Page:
The Inevitable

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Today I climb a mountain on this remote Greek Island. Beyond the source of the waterfalls, lizards cling to the cliff faces. I test each hand hold before I give my weight to the mountain. The hard volcanic rock has been broken into sharp and unstable shards by the winter elements. Only the lichen-covered rocks are stable. I pick my path. The sky is racing past. A rush of adrenalin hits me. I consider the possibility that I could die here. Why not? It’s a beautiful place where I am completely at peace.

I see a species of ants that I know well from the Australian bush. We have history. Once I saw them carry away bones from a snake carcass. I’ve stood barefoot on their mounds for a dare. They don’t sting but their meat-eating preference makes this a good test of endurance. Sure, it’s crazy, but I had time and it was the days before I carried a laptop and had 305 Facebook friends. Today I feel only completeness. This is not an Italian drama. Perhaps it’s a Greek tragedy? Except there is no family gathering at my feet. I’m grateful. They need a wash.

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The River Knows

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The village is a walk through ferns, following a goat track. I heard the goat herder’s wild animal cries at sunrise and the passing sounds of bells, bleats and hoofs sure-footed on stone. But I have no desire to go to the village. Instead I go to the waterfall to wash the city from my body and remember the sweet caress of the sun.

The Journey

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I’m on a bus. Denmark has faded into the distance and now I’m passing through wind generator infested fields on the way to Berlin.  You know I care about climate change.  I’ve even vowed not to get on a plane again so that could very bad news for anyone expecting me back soon. I guess there’s always sea travel but I can’t decide what worries me more… pirates or seasickness.  I’ll start by doing laps of the sauna. (I know that doesn’t make sense but they’re great).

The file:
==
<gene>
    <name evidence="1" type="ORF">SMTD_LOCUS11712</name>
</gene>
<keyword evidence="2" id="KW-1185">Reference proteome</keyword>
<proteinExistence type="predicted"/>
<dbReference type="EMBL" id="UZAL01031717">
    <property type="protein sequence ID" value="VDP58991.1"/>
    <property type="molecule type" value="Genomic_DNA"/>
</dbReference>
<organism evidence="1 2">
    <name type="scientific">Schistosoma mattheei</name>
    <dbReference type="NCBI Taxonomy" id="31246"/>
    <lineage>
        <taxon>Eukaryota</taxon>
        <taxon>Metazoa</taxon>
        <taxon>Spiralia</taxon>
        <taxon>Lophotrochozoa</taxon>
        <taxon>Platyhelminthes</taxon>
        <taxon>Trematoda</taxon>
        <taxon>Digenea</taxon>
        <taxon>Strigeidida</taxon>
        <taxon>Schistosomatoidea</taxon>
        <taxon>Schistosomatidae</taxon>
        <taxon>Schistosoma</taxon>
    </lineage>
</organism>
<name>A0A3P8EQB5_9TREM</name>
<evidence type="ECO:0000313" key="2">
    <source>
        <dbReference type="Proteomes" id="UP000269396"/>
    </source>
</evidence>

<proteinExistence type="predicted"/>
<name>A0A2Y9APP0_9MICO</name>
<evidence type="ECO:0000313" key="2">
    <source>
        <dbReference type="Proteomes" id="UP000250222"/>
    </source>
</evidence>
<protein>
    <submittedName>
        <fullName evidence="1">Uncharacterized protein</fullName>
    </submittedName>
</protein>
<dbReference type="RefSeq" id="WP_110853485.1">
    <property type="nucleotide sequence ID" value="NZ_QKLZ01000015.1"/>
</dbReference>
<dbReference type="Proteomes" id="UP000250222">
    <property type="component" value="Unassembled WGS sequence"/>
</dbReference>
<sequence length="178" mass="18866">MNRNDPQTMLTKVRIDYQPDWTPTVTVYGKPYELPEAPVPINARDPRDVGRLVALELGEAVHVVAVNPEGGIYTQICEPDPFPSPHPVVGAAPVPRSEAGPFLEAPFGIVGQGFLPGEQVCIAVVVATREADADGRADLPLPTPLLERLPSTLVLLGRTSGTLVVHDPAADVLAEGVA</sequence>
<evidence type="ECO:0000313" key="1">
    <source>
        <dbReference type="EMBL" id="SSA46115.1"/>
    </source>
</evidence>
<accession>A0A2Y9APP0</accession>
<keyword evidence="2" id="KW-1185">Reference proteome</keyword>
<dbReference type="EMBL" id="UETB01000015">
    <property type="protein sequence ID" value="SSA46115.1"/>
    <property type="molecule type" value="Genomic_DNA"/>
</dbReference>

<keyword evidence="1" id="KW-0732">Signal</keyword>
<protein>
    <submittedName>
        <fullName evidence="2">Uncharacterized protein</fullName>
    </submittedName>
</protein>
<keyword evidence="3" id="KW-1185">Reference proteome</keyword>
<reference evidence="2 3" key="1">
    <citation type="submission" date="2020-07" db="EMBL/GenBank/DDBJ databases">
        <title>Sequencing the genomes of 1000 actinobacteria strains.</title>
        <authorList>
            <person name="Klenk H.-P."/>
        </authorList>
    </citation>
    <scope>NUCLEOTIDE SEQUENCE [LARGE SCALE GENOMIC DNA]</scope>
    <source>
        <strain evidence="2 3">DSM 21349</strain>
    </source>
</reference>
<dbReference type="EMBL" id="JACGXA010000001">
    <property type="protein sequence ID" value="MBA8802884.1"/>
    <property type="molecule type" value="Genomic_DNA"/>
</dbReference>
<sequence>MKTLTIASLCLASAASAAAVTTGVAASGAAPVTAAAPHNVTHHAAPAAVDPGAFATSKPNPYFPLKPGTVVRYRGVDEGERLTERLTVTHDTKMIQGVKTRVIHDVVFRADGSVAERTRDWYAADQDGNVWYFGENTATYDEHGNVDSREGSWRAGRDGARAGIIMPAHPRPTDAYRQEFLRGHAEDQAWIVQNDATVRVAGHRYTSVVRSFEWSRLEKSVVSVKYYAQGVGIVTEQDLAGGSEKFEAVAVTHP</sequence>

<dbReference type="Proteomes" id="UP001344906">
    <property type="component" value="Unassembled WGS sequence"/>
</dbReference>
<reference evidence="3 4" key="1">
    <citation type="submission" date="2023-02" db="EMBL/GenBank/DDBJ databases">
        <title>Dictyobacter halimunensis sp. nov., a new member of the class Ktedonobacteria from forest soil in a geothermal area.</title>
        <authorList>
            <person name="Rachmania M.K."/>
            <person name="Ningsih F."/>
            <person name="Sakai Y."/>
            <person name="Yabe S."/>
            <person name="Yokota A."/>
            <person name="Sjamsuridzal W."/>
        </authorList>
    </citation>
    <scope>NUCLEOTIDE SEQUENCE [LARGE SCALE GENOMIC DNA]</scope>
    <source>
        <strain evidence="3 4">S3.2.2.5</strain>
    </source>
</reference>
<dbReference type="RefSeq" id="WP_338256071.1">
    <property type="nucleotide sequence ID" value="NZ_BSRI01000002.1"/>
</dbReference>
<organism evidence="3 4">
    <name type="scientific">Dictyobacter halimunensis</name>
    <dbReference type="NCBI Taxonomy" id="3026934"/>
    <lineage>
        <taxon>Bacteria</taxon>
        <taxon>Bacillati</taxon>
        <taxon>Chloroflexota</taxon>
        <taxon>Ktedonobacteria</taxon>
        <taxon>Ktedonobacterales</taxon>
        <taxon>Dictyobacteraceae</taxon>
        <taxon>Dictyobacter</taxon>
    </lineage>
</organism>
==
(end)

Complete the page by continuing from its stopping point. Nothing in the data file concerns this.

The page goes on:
News trickles through to the remote corners of the world where I’ve been thigh deep in snow, that Australia has been experiencing a heatwave. When I was in Russia someone told me that Sydney had 48 degrees that day. He wasn’t Russian. In general, they’re not friendly with foreigners, unless one is in a sparse, white-tiled community bathhouse with a crowd of large, naked women. Trust me, it was fabulous. If only I had my sketchbook and charcoal.
Along with breathtaking architecture and cheap hostels that were once palaces,  and some photo opportunities that were golden, the lack of smiles was a constant during my three weeks in post Soviet Russia.
When I arrived in Stockholm,  laughter surprised me and the variety of different backgrounds were striking. What a relief to be amongst other humans who could laugh even when life isn’t perfect. It was still minus 5, the metro crowded and I was a foreigner. Of course I loved Russia but a huge thank you to the Swedes, Norwegians and Danish people for being you. I had a fabulous time and I’m sure I’ll go back for my friend’s wedding in August, assuming I manage the next round of paperwork in France.
I’m making my way back to France slowly.  There’s a whole mini series in my dental tourism escapades that happen before I get there. Hello Budapest.. I don’t require being picked up at the airport or help with a discounted hotel but bus and hostel will be fine to get me to your lovely dental suites. 12 February. Stay tuned.
In the meantime, Berlin with its politics, art, contact improvisation and some lovely friends are less than an hour away. I’m excited! The bus is approaching Frankfurt and it’s time I started looking out the window.
Take care, smile and give hugs. It’s a wonderful gift.
PS I didn’t pose naked in the snow but I did take the photograph.

The Art of Nothing

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There is nothing to say, she laughs. The door swung on it’s hinges, uncertain whether to open or close. The window, wide-eyed, allowed the light to enter, but only with a certain discretion. Cicadas screamed. Over-ripe figs fell to the ground. The walls bared their souls. And the day passed away.